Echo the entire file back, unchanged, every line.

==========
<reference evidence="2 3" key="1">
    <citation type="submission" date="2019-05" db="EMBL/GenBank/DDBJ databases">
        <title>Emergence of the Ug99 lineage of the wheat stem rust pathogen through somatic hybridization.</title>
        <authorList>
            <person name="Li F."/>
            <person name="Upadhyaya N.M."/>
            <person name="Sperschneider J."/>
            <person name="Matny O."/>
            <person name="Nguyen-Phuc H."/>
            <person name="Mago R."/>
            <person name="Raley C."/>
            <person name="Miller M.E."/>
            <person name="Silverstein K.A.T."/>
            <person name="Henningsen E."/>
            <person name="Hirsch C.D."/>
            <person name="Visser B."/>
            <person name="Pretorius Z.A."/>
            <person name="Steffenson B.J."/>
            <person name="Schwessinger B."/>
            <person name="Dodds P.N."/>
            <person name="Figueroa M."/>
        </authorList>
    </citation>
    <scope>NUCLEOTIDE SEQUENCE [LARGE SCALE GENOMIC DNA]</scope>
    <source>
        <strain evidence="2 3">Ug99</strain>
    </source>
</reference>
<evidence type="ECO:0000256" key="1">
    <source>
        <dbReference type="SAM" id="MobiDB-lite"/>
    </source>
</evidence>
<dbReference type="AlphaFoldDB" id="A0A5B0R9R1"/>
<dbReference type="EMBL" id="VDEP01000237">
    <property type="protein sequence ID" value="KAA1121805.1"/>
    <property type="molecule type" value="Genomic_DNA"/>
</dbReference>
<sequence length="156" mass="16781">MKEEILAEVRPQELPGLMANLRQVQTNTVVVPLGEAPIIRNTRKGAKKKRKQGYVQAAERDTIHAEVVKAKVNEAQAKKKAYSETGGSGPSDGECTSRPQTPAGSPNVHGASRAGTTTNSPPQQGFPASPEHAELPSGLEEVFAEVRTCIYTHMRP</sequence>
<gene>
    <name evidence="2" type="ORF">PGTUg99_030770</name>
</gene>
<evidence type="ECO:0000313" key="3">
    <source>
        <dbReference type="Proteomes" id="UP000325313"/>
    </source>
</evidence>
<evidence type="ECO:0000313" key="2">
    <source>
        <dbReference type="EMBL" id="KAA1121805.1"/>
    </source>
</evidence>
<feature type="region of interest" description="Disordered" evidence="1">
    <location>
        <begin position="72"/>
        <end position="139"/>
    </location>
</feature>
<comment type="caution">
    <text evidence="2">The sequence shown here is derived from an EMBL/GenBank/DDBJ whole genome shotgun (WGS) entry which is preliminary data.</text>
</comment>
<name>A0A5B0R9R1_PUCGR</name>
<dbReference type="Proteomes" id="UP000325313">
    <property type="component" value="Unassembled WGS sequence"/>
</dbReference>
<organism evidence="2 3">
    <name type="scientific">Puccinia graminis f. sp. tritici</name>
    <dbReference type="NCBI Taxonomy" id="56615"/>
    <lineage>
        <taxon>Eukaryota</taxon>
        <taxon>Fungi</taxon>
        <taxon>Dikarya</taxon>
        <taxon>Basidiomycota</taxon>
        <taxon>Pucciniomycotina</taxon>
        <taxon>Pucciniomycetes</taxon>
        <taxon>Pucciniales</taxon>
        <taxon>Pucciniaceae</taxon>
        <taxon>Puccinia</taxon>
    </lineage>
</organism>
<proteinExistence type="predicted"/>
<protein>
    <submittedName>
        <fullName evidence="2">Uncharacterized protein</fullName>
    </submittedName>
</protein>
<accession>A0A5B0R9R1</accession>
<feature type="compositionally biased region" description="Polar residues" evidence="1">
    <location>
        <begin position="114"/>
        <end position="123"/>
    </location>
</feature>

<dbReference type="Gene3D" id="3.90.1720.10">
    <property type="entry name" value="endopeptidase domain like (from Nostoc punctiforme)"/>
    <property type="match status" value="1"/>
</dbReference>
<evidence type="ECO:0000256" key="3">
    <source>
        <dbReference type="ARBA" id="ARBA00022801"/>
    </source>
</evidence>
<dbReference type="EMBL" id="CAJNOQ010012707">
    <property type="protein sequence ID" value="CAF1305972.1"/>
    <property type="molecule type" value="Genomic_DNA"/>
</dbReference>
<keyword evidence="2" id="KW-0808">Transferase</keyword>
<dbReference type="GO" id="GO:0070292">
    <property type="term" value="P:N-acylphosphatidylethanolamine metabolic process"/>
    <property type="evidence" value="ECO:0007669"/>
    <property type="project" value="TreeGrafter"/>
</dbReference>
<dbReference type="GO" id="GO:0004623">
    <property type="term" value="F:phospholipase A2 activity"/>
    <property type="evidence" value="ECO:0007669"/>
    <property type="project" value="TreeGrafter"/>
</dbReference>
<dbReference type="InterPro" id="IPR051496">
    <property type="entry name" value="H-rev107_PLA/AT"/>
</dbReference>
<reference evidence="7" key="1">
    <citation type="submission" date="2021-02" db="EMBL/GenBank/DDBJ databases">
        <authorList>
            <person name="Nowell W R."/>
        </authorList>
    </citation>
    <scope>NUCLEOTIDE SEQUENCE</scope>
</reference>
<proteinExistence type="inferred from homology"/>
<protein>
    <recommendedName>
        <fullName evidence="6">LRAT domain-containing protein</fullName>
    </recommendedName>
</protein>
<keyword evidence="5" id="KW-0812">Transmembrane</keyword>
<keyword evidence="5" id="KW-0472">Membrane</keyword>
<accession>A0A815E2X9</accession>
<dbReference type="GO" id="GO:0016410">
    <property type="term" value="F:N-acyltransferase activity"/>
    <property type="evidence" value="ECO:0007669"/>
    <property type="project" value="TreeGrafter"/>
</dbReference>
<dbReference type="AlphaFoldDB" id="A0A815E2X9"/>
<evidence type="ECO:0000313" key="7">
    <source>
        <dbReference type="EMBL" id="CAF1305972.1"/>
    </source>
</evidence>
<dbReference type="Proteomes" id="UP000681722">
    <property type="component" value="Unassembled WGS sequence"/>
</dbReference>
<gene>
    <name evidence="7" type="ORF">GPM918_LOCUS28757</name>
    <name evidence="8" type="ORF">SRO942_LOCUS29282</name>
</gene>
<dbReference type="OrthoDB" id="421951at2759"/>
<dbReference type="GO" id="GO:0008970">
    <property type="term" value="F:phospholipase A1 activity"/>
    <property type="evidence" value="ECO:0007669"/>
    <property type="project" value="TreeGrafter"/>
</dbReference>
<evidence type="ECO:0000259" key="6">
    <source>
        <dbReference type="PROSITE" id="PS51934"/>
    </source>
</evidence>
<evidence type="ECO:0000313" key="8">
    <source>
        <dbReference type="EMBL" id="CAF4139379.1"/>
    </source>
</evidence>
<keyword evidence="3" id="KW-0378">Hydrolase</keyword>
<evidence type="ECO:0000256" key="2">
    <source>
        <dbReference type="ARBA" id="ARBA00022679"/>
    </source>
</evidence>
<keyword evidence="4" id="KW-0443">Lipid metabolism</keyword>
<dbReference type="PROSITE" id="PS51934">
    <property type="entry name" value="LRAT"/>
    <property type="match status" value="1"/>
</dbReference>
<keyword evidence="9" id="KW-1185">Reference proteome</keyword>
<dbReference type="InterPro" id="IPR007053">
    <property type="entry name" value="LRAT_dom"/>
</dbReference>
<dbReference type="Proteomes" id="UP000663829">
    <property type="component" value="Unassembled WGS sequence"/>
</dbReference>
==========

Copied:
<reference evidence="2 3" key="1">
    <citation type="submission" date="2019-05" db="EMBL/GenBank/DDBJ databases">
        <title>Emergence of the Ug99 lineage of the wheat stem rust pathogen through somatic hybridization.</title>
        <authorList>
            <person name="Li F."/>
            <person name="Upadhyaya N.M."/>
            <person name="Sperschneider J."/>
            <person name="Matny O."/>
            <person name="Nguyen-Phuc H."/>
            <person name="Mago R."/>
            <person name="Raley C."/>
            <person name="Miller M.E."/>
            <person name="Silverstein K.A.T."/>
            <person name="Henningsen E."/>
            <person name="Hirsch C.D."/>
            <person name="Visser B."/>
            <person name="Pretorius Z.A."/>
            <person name="Steffenson B.J."/>
            <person name="Schwessinger B."/>
            <person name="Dodds P.N."/>
            <person name="Figueroa M."/>
        </authorList>
    </citation>
    <scope>NUCLEOTIDE SEQUENCE [LARGE SCALE GENOMIC DNA]</scope>
    <source>
        <strain evidence="2 3">Ug99</strain>
    </source>
</reference>
<evidence type="ECO:0000256" key="1">
    <source>
        <dbReference type="SAM" id="MobiDB-lite"/>
    </source>
</evidence>
<dbReference type="AlphaFoldDB" id="A0A5B0R9R1"/>
<dbReference type="EMBL" id="VDEP01000237">
    <property type="protein sequence ID" value="KAA1121805.1"/>
    <property type="molecule type" value="Genomic_DNA"/>
</dbReference>
<sequence length="156" mass="16781">MKEEILAEVRPQELPGLMANLRQVQTNTVVVPLGEAPIIRNTRKGAKKKRKQGYVQAAERDTIHAEVVKAKVNEAQAKKKAYSETGGSGPSDGECTSRPQTPAGSPNVHGASRAGTTTNSPPQQGFPASPEHAELPSGLEEVFAEVRTCIYTHMRP</sequence>
<gene>
    <name evidence="2" type="ORF">PGTUg99_030770</name>
</gene>
<evidence type="ECO:0000313" key="3">
    <source>
        <dbReference type="Proteomes" id="UP000325313"/>
    </source>
</evidence>
<evidence type="ECO:0000313" key="2">
    <source>
        <dbReference type="EMBL" id="KAA1121805.1"/>
    </source>
</evidence>
<feature type="region of interest" description="Disordered" evidence="1">
    <location>
        <begin position="72"/>
        <end position="139"/>
    </location>
</feature>
<comment type="caution">
    <text evidence="2">The sequence shown here is derived from an EMBL/GenBank/DDBJ whole genome shotgun (WGS) entry which is preliminary data.</text>
</comment>
<name>A0A5B0R9R1_PUCGR</name>
<dbReference type="Proteomes" id="UP000325313">
    <property type="component" value="Unassembled WGS sequence"/>
</dbReference>
<organism evidence="2 3">
    <name type="scientific">Puccinia graminis f. sp. tritici</name>
    <dbReference type="NCBI Taxonomy" id="56615"/>
    <lineage>
        <taxon>Eukaryota</taxon>
        <taxon>Fungi</taxon>
        <taxon>Dikarya</taxon>
        <taxon>Basidiomycota</taxon>
        <taxon>Pucciniomycotina</taxon>
        <taxon>Pucciniomycetes</taxon>
        <taxon>Pucciniales</taxon>
        <taxon>Pucciniaceae</taxon>
        <taxon>Puccinia</taxon>
    </lineage>
</organism>
<proteinExistence type="predicted"/>
<protein>
    <submittedName>
        <fullName evidence="2">Uncharacterized protein</fullName>
    </submittedName>
</protein>
<accession>A0A5B0R9R1</accession>
<feature type="compositionally biased region" description="Polar residues" evidence="1">
    <location>
        <begin position="114"/>
        <end position="123"/>
    </location>
</feature>

<dbReference type="Gene3D" id="3.90.1720.10">
    <property type="entry name" value="endopeptidase domain like (from Nostoc punctiforme)"/>
    <property type="match status" value="1"/>
</dbReference>
<evidence type="ECO:0000256" key="3">
    <source>
        <dbReference type="ARBA" id="ARBA00022801"/>
    </source>
</evidence>
<dbReference type="EMBL" id="CAJNOQ010012707">
    <property type="protein sequence ID" value="CAF1305972.1"/>
    <property type="molecule type" value="Genomic_DNA"/>
</dbReference>
<keyword evidence="2" id="KW-0808">Transferase</keyword>
<dbReference type="GO" id="GO:0070292">
    <property type="term" value="P:N-acylphosphatidylethanolamine metabolic process"/>
    <property type="evidence" value="ECO:0007669"/>
    <property type="project" value="TreeGrafter"/>
</dbReference>
<dbReference type="GO" id="GO:0004623">
    <property type="term" value="F:phospholipase A2 activity"/>
    <property type="evidence" value="ECO:0007669"/>
    <property type="project" value="TreeGrafter"/>
</dbReference>
<dbReference type="InterPro" id="IPR051496">
    <property type="entry name" value="H-rev107_PLA/AT"/>
</dbReference>
<reference evidence="7" key="1">
    <citation type="submission" date="2021-02" db="EMBL/GenBank/DDBJ databases">
        <authorList>
            <person name="Nowell W R."/>
        </authorList>
    </citation>
    <scope>NUCLEOTIDE SEQUENCE</scope>
</reference>
<proteinExistence type="inferred from homology"/>
<protein>
    <recommendedName>
        <fullName evidence="6">LRAT domain-containing protein</fullName>
    </recommendedName>
</protein>
<keyword evidence="5" id="KW-0812">Transmembrane</keyword>
<keyword evidence="5" id="KW-0472">Membrane</keyword>
<accession>A0A815E2X9</accession>
<dbReference type="GO" id="GO:0016410">
    <property type="term" value="F:N-acyltransferase activity"/>
    <property type="evidence" value="ECO:0007669"/>
    <property type="project" value="TreeGrafter"/>
</dbReference>
<dbReference type="AlphaFoldDB" id="A0A815E2X9"/>
<evidence type="ECO:0000313" key="7">
    <source>
        <dbReference type="EMBL" id="CAF1305972.1"/>
    </source>
</evidence>
<dbReference type="Proteomes" id="UP000681722">
    <property type="component" value="Unassembled WGS sequence"/>
</dbReference>
<gene>
    <name evidence="7" type="ORF">GPM918_LOCUS28757</name>
    <name evidence="8" type="ORF">SRO942_LOCUS29282</name>
</gene>
<dbReference type="OrthoDB" id="421951at2759"/>
<dbReference type="GO" id="GO:0008970">
    <property type="term" value="F:phospholipase A1 activity"/>
    <property type="evidence" value="ECO:0007669"/>
    <property type="project" value="TreeGrafter"/>
</dbReference>
<evidence type="ECO:0000259" key="6">
    <source>
        <dbReference type="PROSITE" id="PS51934"/>
    </source>
</evidence>
<evidence type="ECO:0000313" key="8">
    <source>
        <dbReference type="EMBL" id="CAF4139379.1"/>
    </source>
</evidence>
<keyword evidence="3" id="KW-0378">Hydrolase</keyword>
<evidence type="ECO:0000256" key="2">
    <source>
        <dbReference type="ARBA" id="ARBA00022679"/>
    </source>
</evidence>
<keyword evidence="4" id="KW-0443">Lipid metabolism</keyword>
<dbReference type="PROSITE" id="PS51934">
    <property type="entry name" value="LRAT"/>
    <property type="match status" value="1"/>
</dbReference>
<keyword evidence="9" id="KW-1185">Reference proteome</keyword>
<dbReference type="InterPro" id="IPR007053">
    <property type="entry name" value="LRAT_dom"/>
</dbReference>
<dbReference type="Proteomes" id="UP000663829">
    <property type="component" value="Unassembled WGS sequence"/>
</dbReference>